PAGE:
The Misfits - live in Sayreville (Cover Artwork)
Staff Pick

The Misfits

live in Sayreville (2006)

live show

Pre-concert expectations influence the enjoyment of a concert almost as much as the concert itself. If you go to a punk reunion show expecting the band to be as fiery and as youthful as they were in 1982, you're going to be disappointed. But, if you go to one of these reunion shows just to see a good show, you'll have a good time. This was especially true with the Misfits' show at the Starland Ballroom in Sayreville, New Jersey on Halloween night.

Of course, these "Misfits" aren't actually "the Misfits;" Glenn Danzig, the driving force behind the original lineup isn't in the band. In fact, he left the band 23 years ago. Today, the Misfits are composed of original Misfits bassist Jerry Only, who now also handles vocals, guitarist Dez Cadena (ex-Black Flag, DC3) and drummer ROBO (ex-Black Flag) who appeared on the Misfits' 1983 album, Earth A.D.. Really, we could argue that the band is more Black Flag than Misfits, but we are going to accept that this lineup is the Misfits and move on.

Opening with what else but "Halloween," the Misfits wasted no time into tearing into their set list. Each song came in rapid succession with practically no chatter between each song. While album versions of Misfits' songs are an equal mix of machismo and melody, the live versions were minute-thirty blasts of ghoulish howls, growls, and scowls. Four years ago, when Only took up the vocalist position after Michale Graves left the band, his singing style consisted of yelling the lyrics like a pre-game huddle. However, in the past four years it seems that he has become more accustomed to the microphone and now conveys a depth of voice and carries the tone of the songs admirably, while keeping the chainsaw edge to the songs ever present. The interplay between soulful crooning and feral growling that is necessary to so many Misfits songs crawled up from Only's lungs when it really counted.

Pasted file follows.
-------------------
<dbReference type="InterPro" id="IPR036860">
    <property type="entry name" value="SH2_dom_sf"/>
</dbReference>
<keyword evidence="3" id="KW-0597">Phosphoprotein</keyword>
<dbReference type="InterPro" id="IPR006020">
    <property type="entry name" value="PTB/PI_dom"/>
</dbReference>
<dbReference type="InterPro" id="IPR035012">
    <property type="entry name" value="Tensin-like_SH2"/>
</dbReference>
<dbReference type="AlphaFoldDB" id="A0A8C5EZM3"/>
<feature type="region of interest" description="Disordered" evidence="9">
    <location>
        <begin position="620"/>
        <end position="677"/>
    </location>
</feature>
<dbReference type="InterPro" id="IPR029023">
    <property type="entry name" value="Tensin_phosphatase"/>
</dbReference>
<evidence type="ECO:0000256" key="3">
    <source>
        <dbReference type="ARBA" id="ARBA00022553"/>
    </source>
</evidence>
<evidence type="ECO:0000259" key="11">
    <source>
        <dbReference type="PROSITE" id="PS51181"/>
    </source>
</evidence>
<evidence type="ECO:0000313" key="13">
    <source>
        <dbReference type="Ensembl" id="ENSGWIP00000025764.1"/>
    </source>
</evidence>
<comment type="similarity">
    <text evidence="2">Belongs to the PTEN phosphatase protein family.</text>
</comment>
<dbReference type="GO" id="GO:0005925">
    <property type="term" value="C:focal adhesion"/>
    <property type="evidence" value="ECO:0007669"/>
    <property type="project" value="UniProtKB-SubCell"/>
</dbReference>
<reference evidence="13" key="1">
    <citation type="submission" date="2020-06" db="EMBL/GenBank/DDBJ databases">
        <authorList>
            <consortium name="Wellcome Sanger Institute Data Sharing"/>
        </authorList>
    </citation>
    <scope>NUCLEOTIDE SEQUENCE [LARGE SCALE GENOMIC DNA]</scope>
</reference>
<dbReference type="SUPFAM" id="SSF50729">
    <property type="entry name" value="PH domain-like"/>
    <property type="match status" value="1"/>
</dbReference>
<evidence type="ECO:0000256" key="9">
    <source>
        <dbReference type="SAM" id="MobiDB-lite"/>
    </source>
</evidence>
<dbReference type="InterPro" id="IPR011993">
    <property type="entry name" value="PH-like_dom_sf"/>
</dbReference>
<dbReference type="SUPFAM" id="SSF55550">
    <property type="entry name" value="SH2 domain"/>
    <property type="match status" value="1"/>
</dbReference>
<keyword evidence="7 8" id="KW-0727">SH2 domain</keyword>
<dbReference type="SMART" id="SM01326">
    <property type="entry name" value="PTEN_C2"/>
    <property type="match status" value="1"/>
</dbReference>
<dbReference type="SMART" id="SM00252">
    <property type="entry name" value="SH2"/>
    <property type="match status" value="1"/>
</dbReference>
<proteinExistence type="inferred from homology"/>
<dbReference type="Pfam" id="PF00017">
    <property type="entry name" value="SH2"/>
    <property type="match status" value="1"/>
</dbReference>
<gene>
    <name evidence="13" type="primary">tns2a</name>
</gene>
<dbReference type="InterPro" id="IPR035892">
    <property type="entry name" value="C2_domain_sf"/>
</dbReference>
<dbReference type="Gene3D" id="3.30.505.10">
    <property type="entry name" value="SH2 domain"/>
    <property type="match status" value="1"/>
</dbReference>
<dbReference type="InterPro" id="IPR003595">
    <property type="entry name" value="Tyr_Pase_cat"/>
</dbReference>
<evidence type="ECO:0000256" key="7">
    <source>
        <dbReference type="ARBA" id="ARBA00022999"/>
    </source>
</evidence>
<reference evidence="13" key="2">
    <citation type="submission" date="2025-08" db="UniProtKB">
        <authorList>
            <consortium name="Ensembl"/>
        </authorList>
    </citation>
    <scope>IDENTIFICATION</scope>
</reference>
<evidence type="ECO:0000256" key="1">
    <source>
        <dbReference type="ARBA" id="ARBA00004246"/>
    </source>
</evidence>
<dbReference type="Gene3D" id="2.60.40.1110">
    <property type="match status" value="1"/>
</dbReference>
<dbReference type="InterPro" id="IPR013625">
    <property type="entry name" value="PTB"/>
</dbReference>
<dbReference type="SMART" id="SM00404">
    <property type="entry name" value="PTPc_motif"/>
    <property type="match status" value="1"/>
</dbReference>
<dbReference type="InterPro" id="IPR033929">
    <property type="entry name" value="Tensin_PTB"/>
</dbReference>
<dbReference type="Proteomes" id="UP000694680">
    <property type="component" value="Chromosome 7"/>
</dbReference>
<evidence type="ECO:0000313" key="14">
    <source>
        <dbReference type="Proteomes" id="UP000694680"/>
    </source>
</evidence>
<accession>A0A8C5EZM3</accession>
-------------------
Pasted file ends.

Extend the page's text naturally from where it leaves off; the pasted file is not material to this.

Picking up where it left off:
In compliment to this interplay of black and white noise, Dez Cadena displayed just what made the guitars and early vocals in Black Flag so unique: hardcore punk performed like jazz. With his deft use of discordance highlighted with scratchy vocals, the former Black Flag member kept the spirit of the songs intact while adding a few Dez-isms here and there. The baroque touches and subtle changes that Cadena created put the teeth back in the mouths of the songs which had been missing for about 10 years.

In contrast to the charging bass and epileptic guitar, the drums were powerful but steadily handled by ROBO. Preferring a minimalist approach, ROBO kept the drumming lean and steady except at key points where he embellished upon the songs with a flourish of cymbals, snares and bass drum. This style worked exceptionably well with the Misfits' already sparse songs, giving the drums more punch than if they rumbled non-stop.

Since the band is composed of members from various bands, the Misfits chose to select from a wide base of songs. Although the material weighed heavy on classic Misfits-era lineup, a few new Misfits songs were tossed into the mix for good measure. Dez and ROBO saluted their background by playing four Black Flag songs ("Jealous Again," "Six Pack," "Thirsty and Miserable," "Rise Above") with enough ferocity to make the Starland Ballroom circa 2006 feel like a closet size punk club circa 1981. Unfortunately, no Misfits: Project 1950 songs were played, which would have added another flavor to the recipe.

Of course, the ritual barb aimed at Glenn Danzig rose its ugly head, too. Jerry Only stated that the Misfits were shooting for another 20 years of playing and then dedicated the last song to people who "announce fake retirements" before launching into "Die, Die My Darling." Glenn Danzig, who recently stated that he may retire from touring in the near future, is bound to retaliate on his upcoming West Coast tour.

Songs played at double speed, members from multiple bands, and a little mud slinging all go together to make a new, interesting invention rather than a grotesque reproduction. If you go to the Misfits expecting that Elvis / Jim Morrison croon and comic book-style posing, you'll be disappointed. But, if you go to the Misfits expecting to see some great musicians play some great songs by some great bands, you'll have one heck of a Ghouls Night Out.